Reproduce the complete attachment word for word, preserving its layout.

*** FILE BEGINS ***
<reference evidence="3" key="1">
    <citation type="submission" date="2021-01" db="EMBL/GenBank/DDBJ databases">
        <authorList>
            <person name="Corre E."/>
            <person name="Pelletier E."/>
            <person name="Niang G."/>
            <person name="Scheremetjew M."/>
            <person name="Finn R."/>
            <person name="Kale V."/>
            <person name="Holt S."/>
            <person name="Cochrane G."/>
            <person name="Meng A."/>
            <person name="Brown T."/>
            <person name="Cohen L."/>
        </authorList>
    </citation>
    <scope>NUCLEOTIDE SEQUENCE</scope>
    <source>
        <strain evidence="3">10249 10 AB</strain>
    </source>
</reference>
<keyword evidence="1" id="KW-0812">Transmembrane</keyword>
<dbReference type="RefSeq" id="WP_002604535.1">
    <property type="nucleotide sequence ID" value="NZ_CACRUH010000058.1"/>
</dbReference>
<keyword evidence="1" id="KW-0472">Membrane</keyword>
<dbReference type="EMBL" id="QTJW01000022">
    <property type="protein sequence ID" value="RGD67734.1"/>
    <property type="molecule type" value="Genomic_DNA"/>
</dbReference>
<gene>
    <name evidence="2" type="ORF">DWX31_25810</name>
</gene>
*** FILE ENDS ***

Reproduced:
<reference evidence="3" key="1">
    <citation type="submission" date="2021-01" db="EMBL/GenBank/DDBJ databases">
        <authorList>
            <person name="Corre E."/>
            <person name="Pelletier E."/>
            <person name="Niang G."/>
            <person name="Scheremetjew M."/>
            <person name="Finn R."/>
            <person name="Kale V."/>
            <person name="Holt S."/>
            <person name="Cochrane G."/>
            <person name="Meng A."/>
            <person name="Brown T."/>
            <person name="Cohen L."/>
        </authorList>
    </citation>
    <scope>NUCLEOTIDE SEQUENCE</scope>
    <source>
        <strain evidence="3">10249 10 AB</strain>
    </source>
</reference>
<keyword evidence="1" id="KW-0812">Transmembrane</keyword>
<dbReference type="RefSeq" id="WP_002604535.1">
    <property type="nucleotide sequence ID" value="NZ_CACRUH010000058.1"/>
</dbReference>
<keyword evidence="1" id="KW-0472">Membrane</keyword>
<dbReference type="EMBL" id="QTJW01000022">
    <property type="protein sequence ID" value="RGD67734.1"/>
    <property type="molecule type" value="Genomic_DNA"/>
</dbReference>
<gene>
    <name evidence="2" type="ORF">DWX31_25810</name>
</gene>